Color, 2019, 99 mins. 3 secs.
Directed by Roman Chimienti & Tyler Jensen
Starring Mark Patton, Robert Englund, Jack Sholder, David Chaskin, Kim Myers, Robert Rusler, Marshall Bell, Clu Gulager, Joann Willett
ETR Media (Blu-ray) (US RA HD), Virgil (DVD) (US R1 NTSC) / WS (1.78:1) (16:9)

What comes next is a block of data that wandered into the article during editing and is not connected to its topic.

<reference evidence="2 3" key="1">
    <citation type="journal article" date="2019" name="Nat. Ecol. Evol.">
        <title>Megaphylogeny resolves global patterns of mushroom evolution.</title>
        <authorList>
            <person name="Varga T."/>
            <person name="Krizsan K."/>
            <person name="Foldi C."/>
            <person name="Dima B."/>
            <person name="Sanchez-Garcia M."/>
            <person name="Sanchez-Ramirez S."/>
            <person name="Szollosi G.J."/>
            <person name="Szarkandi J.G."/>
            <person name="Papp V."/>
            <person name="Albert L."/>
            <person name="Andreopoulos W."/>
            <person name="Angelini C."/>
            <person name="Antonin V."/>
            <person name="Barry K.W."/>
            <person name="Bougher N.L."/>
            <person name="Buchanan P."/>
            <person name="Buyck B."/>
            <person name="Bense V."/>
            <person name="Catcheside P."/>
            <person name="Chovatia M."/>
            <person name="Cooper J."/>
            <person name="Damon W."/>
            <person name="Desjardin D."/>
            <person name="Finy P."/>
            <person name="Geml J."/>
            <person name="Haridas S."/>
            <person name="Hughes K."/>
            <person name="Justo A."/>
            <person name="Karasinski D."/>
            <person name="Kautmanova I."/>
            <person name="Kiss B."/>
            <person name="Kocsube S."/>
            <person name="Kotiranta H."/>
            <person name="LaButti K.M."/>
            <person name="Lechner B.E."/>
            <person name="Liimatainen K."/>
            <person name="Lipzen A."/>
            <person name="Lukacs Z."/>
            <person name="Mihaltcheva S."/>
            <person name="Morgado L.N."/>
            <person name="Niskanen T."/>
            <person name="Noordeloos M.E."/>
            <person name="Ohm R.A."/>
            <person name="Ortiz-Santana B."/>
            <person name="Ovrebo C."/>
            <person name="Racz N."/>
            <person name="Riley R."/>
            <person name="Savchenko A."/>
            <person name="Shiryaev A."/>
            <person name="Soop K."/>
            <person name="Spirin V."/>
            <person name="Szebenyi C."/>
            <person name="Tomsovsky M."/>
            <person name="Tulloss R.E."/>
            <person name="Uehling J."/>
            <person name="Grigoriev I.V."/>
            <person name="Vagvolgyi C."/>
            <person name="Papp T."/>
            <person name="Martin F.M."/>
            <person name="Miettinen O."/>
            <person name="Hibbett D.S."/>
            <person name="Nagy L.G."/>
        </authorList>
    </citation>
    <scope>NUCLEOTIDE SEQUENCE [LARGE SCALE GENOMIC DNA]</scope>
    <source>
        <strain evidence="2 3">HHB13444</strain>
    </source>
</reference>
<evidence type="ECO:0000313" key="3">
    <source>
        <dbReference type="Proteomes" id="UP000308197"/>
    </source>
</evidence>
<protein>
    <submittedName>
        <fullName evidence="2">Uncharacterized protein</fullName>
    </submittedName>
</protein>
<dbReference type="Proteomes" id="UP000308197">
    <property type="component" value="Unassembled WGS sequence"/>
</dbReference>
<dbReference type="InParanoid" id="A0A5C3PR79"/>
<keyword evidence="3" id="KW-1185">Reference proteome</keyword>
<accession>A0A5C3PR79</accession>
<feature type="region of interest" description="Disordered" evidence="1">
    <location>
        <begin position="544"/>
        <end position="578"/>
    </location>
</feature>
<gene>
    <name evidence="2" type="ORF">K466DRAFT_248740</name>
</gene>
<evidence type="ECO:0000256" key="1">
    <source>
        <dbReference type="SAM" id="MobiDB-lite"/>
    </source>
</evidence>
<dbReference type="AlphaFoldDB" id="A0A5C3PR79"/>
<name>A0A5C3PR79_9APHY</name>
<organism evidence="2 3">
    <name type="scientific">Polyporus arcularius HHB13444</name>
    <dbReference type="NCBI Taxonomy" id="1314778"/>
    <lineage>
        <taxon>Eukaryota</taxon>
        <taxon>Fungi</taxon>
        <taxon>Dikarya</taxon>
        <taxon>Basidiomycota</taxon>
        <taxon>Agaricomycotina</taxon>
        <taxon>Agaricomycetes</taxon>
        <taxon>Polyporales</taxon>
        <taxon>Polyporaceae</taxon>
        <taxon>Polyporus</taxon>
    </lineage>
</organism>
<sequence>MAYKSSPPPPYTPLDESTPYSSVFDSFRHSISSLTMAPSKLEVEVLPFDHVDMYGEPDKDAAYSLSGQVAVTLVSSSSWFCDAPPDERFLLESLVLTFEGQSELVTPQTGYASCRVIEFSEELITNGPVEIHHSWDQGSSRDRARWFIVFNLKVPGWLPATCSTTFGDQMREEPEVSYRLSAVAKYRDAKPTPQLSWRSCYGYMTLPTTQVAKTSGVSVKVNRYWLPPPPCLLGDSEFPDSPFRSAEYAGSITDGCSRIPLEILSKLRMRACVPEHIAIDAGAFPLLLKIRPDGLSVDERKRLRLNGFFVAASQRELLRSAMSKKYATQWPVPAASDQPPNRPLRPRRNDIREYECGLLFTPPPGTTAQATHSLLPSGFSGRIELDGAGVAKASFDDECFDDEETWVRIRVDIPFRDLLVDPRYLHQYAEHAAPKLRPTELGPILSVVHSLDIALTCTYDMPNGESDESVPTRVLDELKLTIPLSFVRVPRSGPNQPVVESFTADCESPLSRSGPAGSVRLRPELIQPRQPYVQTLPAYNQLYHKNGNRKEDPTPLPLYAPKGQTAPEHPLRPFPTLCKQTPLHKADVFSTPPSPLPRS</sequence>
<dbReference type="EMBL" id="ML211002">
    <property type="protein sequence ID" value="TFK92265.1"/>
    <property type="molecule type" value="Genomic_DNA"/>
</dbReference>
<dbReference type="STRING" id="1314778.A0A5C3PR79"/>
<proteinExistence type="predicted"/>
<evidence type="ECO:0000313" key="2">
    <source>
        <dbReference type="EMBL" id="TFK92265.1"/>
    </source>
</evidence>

Back in 1985, horror fans had no Scream, Queen! My Nightmare on Elm Streetidea what to make of A Nightmare on Scream, Queen! My Nightmare on Elm StreetElm Street Part 2: Freddy's Revenge, which New Line quickly rushed into production without creator Wes Craven's involvement. Here final girl Nancy was replaced by Jesse, the new kid in town whose trouble fitting in at high school is complicated by the fact that he's living in the house from the first film -- and supernatural, dream-stalking icon Freddy Krueger is finding ways to possess the teen and go on a killing spree. Loaded with humid, homoerotic imagery and clearly a slasher film for the AIDS era, the film became a source of fascination for many viewers trying to parse out what was going on here -- as well as an object of scorn given the extreme culture of bigotry around sexual orientation at the time. In retrospect the film became the most fascinating example of '80s horror films laden with various levels of gay subtext, a roster that also includes beloved classics like Fright Night, The Lost Boys, and The Hitcher. In 2010, Freddy's Revenge started to make a lot more sense with the release of the epic documentary Never Sleep Again: The Elm Street Legacy, which took a lengthy look at the film's creation and the awareness (or lack thereof) of its themes courtesy of interviews with director Jack Sholder, screenwriter David Chaskin (who fessed up to being the architect for the subversive aspects of the film), and co-stars Kim Myers and Robert Rusler. However, the big coup here was getting the film's star, Mark Patton, who had retired from acting soon after the film and had seemingly gone off the grid for decades. Bursting onto the acting scene with his role on stage in Come Back to Scream, Queen! My Nightmare on Elm Streetthe Five and Dime, Jimmy Dean, Jimmy Dean Scream, Queen! My Nightmare on Elm Streetand its 1982 film by Robert Altman, Patton forged ground as the first male "scream queen" in a horror series (with the slasher standalone honor most likely going earlier to Brian Backer in The Burning). Now living in Mexico with his husband, he had been unaware of the film's massively growing cult following and its impact on generations of horror fans who had grown to appreciate its merits.